Wednesday, March 30, 2011

Totally off topic post

I was having a debate on another blog about the hydrogen economy.
I created this post so the debate could move over here and not clutter up someone else's blog.

for rocket news we will be testing the printed SS motor this weekend, and we will be presenting at space access.

Also good luck to team armadillo and the tube rocket.


Paul Breed said...

Its all about energy.

Taking electricity from somewhere
and making hydrogen from water is ~70% efficient, then you have to store the hydrogen, either liquefy or compress this takes more energy.

Your end goal is to get the electricity energy you put in back at some later date. Currently the most efficient way (all others are worse) to get energy back out of hydrogen is a fuel cell.

So the electricity ->hydrogen -> store -> fuel cell -> electricity is 25% efficient.

The electricity -> battery -> electricity conversion is ~85% efficient.

So why would you ever choose hydrogen over a battery system if you have extra electricity you want to turn into hydrogen?

With a battery you get 3 times as much useful work for the same amount of electricty?

Also for the same energy storage the very best hydrogen system using exotic materials and expensive platinum catalysts will be about twice the size for the same energy as the best commercially available batteries.

So hydrogen is 1/3 as efficient more expensive, and twice as large why would you use it?

Lastly all hydrogen is is an energy storage device, not a source of energy, the original electricity/energy needs to come from somewhere.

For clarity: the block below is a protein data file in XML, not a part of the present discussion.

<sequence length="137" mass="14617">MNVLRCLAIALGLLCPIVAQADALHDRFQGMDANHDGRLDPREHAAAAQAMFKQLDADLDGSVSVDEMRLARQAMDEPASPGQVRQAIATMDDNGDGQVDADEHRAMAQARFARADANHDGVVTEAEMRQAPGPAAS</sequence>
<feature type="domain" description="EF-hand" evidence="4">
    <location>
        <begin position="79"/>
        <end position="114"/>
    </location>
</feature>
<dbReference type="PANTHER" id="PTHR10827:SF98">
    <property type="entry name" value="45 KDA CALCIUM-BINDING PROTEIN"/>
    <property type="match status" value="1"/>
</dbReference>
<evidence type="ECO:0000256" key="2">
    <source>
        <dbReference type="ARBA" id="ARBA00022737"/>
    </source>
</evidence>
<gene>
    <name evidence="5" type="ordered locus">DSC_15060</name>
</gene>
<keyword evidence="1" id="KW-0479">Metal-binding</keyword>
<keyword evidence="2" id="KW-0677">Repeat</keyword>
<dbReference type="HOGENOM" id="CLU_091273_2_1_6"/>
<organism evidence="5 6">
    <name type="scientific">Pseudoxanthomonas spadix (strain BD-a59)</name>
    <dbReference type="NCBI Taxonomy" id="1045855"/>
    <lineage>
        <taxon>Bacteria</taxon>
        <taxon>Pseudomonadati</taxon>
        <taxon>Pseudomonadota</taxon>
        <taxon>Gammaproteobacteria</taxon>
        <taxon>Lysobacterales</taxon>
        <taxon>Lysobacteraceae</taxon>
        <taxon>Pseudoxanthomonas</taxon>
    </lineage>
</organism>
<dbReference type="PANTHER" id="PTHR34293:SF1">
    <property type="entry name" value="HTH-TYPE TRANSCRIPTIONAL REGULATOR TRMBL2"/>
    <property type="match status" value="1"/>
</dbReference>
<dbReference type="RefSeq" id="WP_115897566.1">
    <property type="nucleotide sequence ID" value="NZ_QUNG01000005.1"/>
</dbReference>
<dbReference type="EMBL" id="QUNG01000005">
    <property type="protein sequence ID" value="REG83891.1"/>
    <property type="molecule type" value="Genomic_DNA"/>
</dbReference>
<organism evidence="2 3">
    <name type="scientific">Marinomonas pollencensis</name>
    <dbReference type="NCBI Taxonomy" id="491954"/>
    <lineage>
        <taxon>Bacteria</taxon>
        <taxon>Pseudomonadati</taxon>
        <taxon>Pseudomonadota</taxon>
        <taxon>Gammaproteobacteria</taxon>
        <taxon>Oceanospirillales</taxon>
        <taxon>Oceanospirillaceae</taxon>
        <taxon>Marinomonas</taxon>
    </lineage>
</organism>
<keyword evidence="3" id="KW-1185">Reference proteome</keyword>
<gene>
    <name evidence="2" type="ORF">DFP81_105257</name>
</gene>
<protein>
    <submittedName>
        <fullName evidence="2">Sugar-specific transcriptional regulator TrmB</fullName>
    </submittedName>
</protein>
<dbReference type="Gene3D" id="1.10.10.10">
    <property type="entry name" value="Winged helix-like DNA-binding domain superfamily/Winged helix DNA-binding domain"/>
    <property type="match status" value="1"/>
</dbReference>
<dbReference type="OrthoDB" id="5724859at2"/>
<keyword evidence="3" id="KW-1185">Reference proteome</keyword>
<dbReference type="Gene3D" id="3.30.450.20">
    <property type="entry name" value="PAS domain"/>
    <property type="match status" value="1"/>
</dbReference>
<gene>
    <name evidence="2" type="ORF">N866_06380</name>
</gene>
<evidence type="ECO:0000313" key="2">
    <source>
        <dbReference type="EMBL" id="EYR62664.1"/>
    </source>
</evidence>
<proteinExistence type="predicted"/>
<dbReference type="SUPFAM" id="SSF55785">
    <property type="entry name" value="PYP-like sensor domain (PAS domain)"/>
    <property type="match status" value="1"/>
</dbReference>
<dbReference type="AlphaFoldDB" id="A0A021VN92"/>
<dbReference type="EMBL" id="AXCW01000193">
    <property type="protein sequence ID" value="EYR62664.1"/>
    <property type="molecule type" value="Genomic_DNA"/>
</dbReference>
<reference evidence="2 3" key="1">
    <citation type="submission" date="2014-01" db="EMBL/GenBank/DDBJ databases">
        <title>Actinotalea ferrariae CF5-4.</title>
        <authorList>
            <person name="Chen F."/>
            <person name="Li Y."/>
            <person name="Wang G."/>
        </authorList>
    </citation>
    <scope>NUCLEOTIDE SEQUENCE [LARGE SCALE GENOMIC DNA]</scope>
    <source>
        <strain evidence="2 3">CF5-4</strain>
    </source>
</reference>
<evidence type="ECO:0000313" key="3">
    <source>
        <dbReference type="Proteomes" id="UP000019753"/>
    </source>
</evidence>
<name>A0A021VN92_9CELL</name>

Concepts are cool, numbers matter.



Ben Brockert said...

Thanks, Paul! We're really hoping it goes well. It seems like we're taking half of the shop with us.

Good luck with the hydrogen debate. It'll be a good energy source for terrestrial applications when they find a liquid hydrogen well.

heroineworshipper said...

Watching Carmack evolve down to the tried & true for the last 13 years makes you wish everyone would have focused all their web 1.0 money on exactly the tried & true instead of wandering for 13 years. The next step is obviously a traditional solid missile for suborbital flights. At least the tube name is original.

Anonymous said...

>>. It'll be a good energy source for terrestrial applications


Hydrogen is not an energy source, ok ? And its a crappy solution for energy storage, too.

Paul Breed said...

anonymous, Ben probably should have included a "sarc" tag,

"it will be good when we find a liquid hydrogen well...."

not happening soon.

Joe said...

@heroineworshipper, not sure how many classic missile designs are capable of hovering, so I am a little unsure of the validity of your comment. Seems to me that Armadillo has been refining the hovering rocket for the 13 year period. Designs change over time, but I do not see a radical departure.

Hydrogen is attractive to the Bay area crowd of folks (and similar ilk) as they seem to just love the idea of a car producing water as the exhaust and care little for the cost, but such is the case of California. Ignore 95% of reality to accomodate 5% that live near you. Fyeh.